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Barry Kauler on Debian Bookworm-'Based' EasyOS

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Debian
  • mksquashfs in initrd updated with lz4 support

    I mentioned in a recent post, that QuickSetup has a checkbox to rebuild 'easy.sfs', changing from xz to gz compression. Would prefer that to change to lz4, for much faster decompression when in use.

    I also mentioned that the kernel 5.15.39 has been compiled with lz4 support in the squashfs driver.

  • Galculator missing dep in Easy Bookworm

    Galculator is a calculator, found in the "Business" menu. It won't run, because 'libquadmath.so.0' is missing. I found that to be package 'libquadmath0' and installed it via the package manager.

    However, as Debian Bookworm is a very long way from being released (mid-2023), the online repository is a moving target. Click on "pkgget" on the desktop, then go into configuration and click the "Update" button.

  • Celluloid deps missing in Easy Bookworm

Another one today

  • easy.sfs recompress with LZ4_HC

    Thanks to forum member rufwoof, who got me thinking about this. File 'easy.sfs' has the entire EasyOS filesystem -- we don't split up into smaller SFS files as is done in Puppy. Except, still have the separate 'devx' SFS.

    To keep the download file small, easy.sfs is xz-compressed. This is the smallest file-size; however, decompression when in use is also slower than other compression methods. With a fast CPU, you probably won't notice it, but with a somewhat older CPU there may be noticeable sluggishness, perhaps in app startup.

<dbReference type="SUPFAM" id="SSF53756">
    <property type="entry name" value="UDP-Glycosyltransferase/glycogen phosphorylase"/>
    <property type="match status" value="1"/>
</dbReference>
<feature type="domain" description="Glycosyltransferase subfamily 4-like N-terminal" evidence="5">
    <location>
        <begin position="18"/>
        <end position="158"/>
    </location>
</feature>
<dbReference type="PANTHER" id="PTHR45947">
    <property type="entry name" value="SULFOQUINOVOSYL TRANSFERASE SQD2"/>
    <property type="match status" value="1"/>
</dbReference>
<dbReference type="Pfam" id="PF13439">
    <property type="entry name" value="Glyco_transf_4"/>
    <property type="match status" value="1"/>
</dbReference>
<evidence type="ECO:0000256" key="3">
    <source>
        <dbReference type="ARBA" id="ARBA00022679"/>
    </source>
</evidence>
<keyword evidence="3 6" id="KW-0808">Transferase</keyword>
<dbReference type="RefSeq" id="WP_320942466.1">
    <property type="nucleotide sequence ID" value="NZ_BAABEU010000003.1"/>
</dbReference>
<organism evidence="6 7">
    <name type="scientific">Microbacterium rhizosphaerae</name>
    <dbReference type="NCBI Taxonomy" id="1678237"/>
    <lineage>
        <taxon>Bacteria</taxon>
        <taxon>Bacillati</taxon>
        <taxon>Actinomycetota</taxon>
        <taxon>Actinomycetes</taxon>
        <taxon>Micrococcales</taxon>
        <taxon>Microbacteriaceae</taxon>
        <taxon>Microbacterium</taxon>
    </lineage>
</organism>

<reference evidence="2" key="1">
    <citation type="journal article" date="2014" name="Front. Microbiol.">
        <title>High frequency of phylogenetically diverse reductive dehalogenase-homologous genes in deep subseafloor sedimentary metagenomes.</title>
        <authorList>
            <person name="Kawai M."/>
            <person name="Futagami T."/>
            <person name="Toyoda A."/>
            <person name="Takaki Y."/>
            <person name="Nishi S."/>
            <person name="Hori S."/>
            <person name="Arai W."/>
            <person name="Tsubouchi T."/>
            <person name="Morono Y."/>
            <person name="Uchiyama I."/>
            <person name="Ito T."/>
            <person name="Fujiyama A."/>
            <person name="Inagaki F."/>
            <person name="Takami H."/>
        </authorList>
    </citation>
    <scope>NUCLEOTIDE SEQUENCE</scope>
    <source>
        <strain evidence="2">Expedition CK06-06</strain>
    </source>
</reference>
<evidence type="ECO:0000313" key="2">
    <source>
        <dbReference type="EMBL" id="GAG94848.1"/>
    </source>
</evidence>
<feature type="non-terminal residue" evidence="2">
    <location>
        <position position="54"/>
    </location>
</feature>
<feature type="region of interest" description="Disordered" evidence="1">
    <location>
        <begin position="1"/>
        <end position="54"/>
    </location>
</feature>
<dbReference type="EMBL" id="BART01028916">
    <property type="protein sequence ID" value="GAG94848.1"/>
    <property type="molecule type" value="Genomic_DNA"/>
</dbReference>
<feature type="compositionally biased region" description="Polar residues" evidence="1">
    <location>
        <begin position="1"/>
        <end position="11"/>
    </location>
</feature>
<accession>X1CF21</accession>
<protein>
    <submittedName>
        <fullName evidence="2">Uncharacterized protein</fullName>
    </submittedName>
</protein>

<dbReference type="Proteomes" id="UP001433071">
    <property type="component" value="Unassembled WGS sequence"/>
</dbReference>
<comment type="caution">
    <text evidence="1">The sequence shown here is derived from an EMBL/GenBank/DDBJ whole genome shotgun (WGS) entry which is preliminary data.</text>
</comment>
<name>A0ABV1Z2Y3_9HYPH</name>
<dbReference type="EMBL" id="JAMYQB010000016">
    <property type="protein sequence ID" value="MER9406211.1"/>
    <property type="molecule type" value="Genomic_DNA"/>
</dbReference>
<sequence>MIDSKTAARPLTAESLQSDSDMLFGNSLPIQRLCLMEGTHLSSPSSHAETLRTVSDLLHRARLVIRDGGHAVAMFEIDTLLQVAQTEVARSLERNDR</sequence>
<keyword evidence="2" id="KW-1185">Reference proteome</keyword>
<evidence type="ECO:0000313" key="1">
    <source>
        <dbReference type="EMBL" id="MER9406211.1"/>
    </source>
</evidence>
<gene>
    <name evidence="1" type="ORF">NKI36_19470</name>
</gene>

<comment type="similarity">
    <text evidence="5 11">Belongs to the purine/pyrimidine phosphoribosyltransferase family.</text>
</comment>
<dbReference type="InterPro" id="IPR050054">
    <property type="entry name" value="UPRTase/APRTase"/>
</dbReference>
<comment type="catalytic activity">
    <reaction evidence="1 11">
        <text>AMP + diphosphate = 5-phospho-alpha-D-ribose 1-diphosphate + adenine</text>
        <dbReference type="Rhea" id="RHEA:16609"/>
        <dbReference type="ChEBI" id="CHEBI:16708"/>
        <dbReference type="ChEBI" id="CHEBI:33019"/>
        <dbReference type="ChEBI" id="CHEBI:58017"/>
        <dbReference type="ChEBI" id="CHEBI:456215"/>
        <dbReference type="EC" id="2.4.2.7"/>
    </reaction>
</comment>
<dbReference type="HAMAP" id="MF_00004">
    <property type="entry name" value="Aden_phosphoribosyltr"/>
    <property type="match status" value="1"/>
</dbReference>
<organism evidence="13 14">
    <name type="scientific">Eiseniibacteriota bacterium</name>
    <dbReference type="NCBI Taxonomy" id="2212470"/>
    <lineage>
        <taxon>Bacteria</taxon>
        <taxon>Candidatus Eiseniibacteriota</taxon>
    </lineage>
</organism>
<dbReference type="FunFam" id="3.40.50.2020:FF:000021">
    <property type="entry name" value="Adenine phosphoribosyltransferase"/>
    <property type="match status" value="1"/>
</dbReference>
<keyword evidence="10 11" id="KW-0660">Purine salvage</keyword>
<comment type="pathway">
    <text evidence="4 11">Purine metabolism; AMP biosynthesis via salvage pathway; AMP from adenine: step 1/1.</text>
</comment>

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Accessibility in Fedora Workstation

The first concerted effort to support accessibility under Linux was undertaken by Sun Microsystems when they decided to use GNOME for Solaris. Sun put together a team focused on building the pieces to make GNOME 2 fully accessible and worked with hardware makers to make sure things like Braille devices worked well. I even heard claims that GNOME and Linux had the best accessibility of any operating system for a while due to this effort. As Sun started struggling and got acquired by Oracle this accessibility effort eventually trailed off with the community trying to pick up the slack afterwards. Especially engineers from Igalia were quite active for a while trying to keep the accessibility support working well. But over the years we definitely lost a bit of focus on this and we know that various parts of GNOME 3 for instance aren’t great in terms of accessibility. So at Red Hat we have had a lot of focus over the last few years trying to ensure we are mindful about diversity and inclusion when hiring, trying to ensure that we don’t accidentally pre-select against underrepresented groups based on for instance gender or ethnicity. But one area we realized we hadn’t given so much focus recently was around technologies that allowed people with various disabilities to make use of our software. Thus I am very happy to announce that Red Hat has just hired Lukas Tyrychtr, who is a blind software engineer, to lead our effort in making sure Red Hat Enterprise Linux and Fedora Workstation has excellent accessibility support! Read more

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